The singing and dancing heart of Montreal

January 27, 2022

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The Quartier des Spectacles is a lively place this winter, and, to visitors’ great delight it transforms into a gigantic dance floor. Each evening from 7 to 8 p.m., the heart of the city grooves to catchy music and dazzling lights, sparking an irresistible urge to dance. Cœur dansant is a work being presented as part of the 12th annual Luminothérapie event. We spoke with its creators, composer David Drury, lighting designer Bruno Rafie, and video projection and motion design artistic director Benoît Piccolini, to learn more about the origins of the piece.

Who had the original idea for Cœur dansant, and what kind of experience were you aiming to give the public?

B.P.: The proposal came from the Quartier des Spectacles. We had all worked on contracts for the Partnership before, and we were immediately captivated by the project.

D.D.: The basic idea was to create a playful, upbeat work as a sequel to Cœur battant, which energized the Quartier des Spectacles last year. Initially, we wanted Cœur dansant to be a celebration of the end of the pandemic. We might have been a little over-optimistic on that front!

B.R.: We wanted to present a work that made the return to the Quartier more joyful and that made people want to celebrate that moment of reconnection and rediscovery of the downtown core. Even though the context is not the one we all would have wanted, I think we achieved our goal.

How do you approach the creation of a work like Cœur dansant?

D.D.: It was quite unique because we had never worked together, and it’s a complex piece. Fortunately, we found that we worked very well together.

B.P.: We took turns with the project. David led the first phase by composing the music. Next, I developed the visuals. Lastly, Benoît had the difficult task of coordinating everything and solving the technical issues that inevitably come with a project of this scope.

B.R.: We came to the realization that the area bounded by Clark, de Maisonneuve, Balmoral and Sainte-Catherine West is rather large! That means we’re talking about a thousand lights to control, because during Cœur dansant, the lighting changes with the music. And that doesn’t include the lights in Parc Hydro-Québec, those of the other Luminothérapie installations and the area’s permanent lighting. The scope of the work was significant, but we had the tools, expertise and passion needed to overcome every obstacle.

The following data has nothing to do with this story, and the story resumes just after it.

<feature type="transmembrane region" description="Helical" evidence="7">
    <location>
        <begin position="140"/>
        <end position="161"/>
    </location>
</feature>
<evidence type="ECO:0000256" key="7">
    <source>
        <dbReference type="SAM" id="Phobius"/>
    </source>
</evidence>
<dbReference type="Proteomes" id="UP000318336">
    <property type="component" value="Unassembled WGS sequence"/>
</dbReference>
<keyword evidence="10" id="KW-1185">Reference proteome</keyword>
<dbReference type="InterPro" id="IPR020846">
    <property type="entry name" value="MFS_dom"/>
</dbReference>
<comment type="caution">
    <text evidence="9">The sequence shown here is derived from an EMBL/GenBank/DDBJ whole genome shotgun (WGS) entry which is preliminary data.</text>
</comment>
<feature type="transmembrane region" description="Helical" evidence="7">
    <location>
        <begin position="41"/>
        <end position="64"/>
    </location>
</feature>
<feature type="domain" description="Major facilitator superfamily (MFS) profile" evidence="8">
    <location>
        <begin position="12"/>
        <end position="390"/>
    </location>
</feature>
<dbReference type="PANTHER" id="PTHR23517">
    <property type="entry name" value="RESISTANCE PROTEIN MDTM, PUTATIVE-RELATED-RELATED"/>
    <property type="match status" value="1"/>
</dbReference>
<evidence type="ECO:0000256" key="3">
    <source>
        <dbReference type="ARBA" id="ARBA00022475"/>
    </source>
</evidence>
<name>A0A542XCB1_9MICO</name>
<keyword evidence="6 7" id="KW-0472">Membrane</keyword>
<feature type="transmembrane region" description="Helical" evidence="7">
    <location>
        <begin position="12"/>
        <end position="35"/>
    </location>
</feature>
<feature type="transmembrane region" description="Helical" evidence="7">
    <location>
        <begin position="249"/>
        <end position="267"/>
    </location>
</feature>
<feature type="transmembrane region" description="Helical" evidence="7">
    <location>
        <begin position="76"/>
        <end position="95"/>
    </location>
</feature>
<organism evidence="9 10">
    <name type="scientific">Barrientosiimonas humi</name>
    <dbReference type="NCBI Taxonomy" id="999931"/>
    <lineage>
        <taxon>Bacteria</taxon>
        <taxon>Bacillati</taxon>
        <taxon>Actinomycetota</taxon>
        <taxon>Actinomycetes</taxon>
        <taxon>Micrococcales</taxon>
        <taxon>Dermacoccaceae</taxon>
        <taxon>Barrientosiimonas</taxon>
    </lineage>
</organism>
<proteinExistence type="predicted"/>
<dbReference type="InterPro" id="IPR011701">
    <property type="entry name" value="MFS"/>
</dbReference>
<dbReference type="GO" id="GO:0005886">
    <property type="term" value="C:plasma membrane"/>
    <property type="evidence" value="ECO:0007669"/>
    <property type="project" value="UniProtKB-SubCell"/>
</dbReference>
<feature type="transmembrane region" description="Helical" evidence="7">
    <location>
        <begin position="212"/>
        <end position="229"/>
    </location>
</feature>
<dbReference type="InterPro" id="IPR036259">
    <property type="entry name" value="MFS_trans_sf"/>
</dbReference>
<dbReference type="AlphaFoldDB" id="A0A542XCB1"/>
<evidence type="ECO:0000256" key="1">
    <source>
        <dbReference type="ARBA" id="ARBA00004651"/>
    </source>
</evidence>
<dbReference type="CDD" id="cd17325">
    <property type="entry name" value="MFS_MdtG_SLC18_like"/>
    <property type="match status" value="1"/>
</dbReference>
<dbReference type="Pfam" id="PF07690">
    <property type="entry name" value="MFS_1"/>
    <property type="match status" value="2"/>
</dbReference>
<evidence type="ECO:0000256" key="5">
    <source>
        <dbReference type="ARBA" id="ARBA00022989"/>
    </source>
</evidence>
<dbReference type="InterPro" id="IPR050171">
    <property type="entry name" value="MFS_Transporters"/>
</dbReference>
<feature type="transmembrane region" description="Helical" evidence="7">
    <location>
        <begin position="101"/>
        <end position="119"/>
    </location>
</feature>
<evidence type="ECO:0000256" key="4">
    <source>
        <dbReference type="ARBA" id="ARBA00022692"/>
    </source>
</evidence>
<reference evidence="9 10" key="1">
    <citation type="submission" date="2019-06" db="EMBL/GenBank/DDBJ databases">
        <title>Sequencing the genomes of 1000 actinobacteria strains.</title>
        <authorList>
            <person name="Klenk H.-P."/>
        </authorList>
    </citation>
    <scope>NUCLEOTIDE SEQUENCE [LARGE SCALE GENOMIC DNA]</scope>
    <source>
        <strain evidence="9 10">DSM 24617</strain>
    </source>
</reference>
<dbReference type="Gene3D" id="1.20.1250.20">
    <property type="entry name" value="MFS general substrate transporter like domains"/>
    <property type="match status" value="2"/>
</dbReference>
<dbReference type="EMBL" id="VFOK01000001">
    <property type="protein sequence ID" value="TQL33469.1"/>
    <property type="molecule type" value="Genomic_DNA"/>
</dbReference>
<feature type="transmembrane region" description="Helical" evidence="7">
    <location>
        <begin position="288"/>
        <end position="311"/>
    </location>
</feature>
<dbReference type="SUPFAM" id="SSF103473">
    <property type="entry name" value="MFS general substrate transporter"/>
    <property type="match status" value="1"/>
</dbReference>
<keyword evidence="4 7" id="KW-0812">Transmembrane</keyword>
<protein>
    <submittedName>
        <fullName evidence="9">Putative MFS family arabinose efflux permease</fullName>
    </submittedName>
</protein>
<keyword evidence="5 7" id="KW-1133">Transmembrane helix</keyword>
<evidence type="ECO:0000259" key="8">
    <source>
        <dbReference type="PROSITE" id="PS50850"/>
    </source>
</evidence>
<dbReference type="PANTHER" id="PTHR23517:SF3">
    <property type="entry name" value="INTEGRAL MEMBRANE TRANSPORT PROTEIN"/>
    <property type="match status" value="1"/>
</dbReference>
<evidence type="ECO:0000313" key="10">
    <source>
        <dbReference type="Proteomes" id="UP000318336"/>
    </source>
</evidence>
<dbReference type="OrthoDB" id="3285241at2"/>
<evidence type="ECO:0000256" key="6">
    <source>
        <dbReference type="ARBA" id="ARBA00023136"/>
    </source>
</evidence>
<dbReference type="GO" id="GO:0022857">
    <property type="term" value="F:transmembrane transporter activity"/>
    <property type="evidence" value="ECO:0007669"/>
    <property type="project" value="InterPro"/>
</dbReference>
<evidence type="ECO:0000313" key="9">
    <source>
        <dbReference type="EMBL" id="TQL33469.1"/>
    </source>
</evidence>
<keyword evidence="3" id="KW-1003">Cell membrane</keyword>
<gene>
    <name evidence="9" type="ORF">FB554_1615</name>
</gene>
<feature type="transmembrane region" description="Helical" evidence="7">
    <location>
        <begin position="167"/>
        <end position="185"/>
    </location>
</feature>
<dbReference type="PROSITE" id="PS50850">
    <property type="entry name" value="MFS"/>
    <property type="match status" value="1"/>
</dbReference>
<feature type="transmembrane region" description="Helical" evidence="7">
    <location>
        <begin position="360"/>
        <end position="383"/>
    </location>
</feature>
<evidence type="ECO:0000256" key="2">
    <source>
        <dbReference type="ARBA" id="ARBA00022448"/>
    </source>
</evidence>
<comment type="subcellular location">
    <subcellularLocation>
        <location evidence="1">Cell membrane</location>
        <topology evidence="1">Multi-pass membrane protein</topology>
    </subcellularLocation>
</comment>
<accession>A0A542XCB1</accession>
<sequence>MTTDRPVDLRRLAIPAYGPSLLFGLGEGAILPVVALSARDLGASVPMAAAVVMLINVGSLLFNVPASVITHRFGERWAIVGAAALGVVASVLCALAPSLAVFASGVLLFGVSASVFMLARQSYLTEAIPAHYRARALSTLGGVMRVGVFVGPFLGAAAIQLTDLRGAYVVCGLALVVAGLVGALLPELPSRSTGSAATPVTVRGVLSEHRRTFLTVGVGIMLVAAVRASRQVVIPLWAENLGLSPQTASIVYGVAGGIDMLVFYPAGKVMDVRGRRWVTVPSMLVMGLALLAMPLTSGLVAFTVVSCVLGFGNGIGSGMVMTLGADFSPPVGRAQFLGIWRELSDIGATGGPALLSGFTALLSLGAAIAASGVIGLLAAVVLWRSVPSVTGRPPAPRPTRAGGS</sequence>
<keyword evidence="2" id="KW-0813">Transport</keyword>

Were there some unexpected challenges?

B.P.: Of course, we had to deal with a variety of technical problems, but that’s just part of the overall challenge. It was more rewarding than anything else.

B.R.: As creators, we were pretty spoiled. You have to keep in mind that what makes it possible to control and synchronize lights in the Quartier des Spectacles is the district’s fibre optic network, which doesn’t exist anywhere else in the world. Nothing compares to it in terms of coverage or technological sophistication, and our peers around the world envy it.

David, how did you approach composing the music for Cœur dansant?

D.D.: The music sets not only the rhythm but the tone. This original composition is not a loop but a piece with an intensity curve. It has three parts: the first is abstract and electronic, the second is funkier thanks to the dominant bass and percussion, and the third has a livelier beat. I also worked with two singers, and the vocals give the track a more human quality, which is essential.

In your opinion, what is the most surprising thing about Cœur dansant?

D.D.: It’s like a public show without a program, or a spontaneous performance. What makes this work so special, and in some sense mysterious, is that it comes as a surprise. The public isn’t expecting to see this sudden animation, and reactions vary widely. It’s as if we’re being launched into a new, more dynamic and festive, level of reality!

B.P: What I find particularly interesting with Cœur dansant is that we appreciate it differently depending on where we are in the Quartier des Spectacles. Places like Parc Hydro-Québec and the Luminothérapie installations, especially Entre les rangs, whose transformation is spectacular, take on a radical new look. A person standing outside the Wilder Building won’t see the same thing at all as someone walking along Sainte-Catherine Street. And that makes it worthwhile to experience Cœur dansant again and again!

Cœur dansant

Presented as part of Luminothérapie, 12th edition

From December 2, 2021 to February 27, 2022
Monday to Sunday at 7 p.m. and 8 p.m. (5 minutes duration)

For more information: Facebook event


Musical composition: David Drury
Light design : Bruno Rafie
Art direction video projection and motion design : Benoit Piccolini
Motion design : Louis Robert
Lighting programming: Hugo Ralet

A production of the Partenariat du Quartier des Spectacles

Participants :

  • Musée d’art contemporain de Montréal
  • Complexe Desjardins
  • Hydro-Québec
  • Place des Arts